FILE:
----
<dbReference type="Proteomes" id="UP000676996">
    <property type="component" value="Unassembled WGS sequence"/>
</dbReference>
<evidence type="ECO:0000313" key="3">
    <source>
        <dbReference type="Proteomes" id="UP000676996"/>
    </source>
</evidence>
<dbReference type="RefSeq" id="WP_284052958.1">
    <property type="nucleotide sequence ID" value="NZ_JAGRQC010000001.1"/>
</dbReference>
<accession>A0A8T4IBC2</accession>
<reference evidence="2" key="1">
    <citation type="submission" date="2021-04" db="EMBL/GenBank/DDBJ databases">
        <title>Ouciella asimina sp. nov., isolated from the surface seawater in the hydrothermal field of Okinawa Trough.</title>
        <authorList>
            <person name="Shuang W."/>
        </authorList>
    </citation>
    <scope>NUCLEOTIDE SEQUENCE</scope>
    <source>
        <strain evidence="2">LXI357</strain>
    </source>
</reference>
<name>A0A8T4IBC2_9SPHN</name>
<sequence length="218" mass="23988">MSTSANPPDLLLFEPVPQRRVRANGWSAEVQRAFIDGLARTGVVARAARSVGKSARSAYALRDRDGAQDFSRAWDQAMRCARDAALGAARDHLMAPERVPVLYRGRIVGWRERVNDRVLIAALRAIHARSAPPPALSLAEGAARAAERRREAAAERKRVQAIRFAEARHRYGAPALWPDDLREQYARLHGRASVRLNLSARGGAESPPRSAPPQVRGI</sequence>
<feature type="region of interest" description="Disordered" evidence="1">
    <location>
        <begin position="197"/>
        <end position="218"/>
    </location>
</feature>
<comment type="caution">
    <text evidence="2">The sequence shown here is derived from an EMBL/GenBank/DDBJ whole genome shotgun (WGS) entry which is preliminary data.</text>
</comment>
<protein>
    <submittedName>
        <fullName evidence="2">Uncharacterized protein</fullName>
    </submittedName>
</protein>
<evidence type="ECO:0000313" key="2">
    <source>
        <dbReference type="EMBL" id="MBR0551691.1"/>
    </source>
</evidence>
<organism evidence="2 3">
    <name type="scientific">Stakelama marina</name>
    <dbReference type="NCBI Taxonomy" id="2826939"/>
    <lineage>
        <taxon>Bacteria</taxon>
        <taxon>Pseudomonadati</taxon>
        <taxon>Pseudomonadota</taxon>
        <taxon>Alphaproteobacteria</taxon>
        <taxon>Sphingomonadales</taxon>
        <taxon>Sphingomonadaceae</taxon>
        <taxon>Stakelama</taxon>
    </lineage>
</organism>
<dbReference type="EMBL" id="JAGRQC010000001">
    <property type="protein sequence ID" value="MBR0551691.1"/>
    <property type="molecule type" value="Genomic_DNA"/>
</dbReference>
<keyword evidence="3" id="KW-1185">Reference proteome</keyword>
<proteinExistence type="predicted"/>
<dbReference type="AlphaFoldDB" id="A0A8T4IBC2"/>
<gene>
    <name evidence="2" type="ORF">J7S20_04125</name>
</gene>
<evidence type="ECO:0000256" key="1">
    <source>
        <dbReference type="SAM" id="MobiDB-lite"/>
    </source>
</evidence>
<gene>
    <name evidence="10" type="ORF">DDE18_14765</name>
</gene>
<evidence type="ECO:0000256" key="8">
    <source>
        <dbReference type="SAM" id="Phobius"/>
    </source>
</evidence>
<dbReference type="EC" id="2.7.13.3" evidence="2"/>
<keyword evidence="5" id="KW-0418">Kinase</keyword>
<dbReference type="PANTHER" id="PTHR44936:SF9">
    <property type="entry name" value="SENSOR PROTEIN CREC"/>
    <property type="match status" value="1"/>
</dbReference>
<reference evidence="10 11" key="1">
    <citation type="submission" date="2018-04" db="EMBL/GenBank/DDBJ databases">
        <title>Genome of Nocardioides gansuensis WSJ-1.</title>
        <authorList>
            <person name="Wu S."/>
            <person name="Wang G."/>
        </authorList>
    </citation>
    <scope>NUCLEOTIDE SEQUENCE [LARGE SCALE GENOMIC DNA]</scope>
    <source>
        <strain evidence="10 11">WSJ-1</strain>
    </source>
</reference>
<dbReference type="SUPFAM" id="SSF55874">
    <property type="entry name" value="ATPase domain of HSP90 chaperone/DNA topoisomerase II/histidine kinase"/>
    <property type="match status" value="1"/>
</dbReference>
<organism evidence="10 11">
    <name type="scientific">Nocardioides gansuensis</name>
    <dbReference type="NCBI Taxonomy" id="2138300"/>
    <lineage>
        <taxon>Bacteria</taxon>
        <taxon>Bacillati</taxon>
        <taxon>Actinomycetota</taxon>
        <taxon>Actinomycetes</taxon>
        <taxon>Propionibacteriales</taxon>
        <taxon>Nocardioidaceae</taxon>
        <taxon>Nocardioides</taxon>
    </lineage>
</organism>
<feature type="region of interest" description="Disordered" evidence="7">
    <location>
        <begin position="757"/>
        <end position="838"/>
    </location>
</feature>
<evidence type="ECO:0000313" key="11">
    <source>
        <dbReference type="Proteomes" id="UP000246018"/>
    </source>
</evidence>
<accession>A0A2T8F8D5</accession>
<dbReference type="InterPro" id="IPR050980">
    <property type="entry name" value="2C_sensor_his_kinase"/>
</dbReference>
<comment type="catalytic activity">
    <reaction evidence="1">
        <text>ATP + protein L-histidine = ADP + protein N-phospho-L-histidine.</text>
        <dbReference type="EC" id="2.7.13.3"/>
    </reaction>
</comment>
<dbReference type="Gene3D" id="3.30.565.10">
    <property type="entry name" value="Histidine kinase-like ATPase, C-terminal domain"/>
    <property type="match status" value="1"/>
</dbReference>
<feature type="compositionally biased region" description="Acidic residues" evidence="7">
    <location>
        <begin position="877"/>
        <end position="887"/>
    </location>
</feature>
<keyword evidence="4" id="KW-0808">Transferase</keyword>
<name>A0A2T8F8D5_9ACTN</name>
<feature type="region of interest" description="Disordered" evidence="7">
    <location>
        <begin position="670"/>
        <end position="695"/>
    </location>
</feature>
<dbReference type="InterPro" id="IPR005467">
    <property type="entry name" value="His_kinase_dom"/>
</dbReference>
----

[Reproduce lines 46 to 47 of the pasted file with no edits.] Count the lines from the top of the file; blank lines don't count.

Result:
<organism evidence="2 3">
    <name type="scientific">Stakelama marina</name>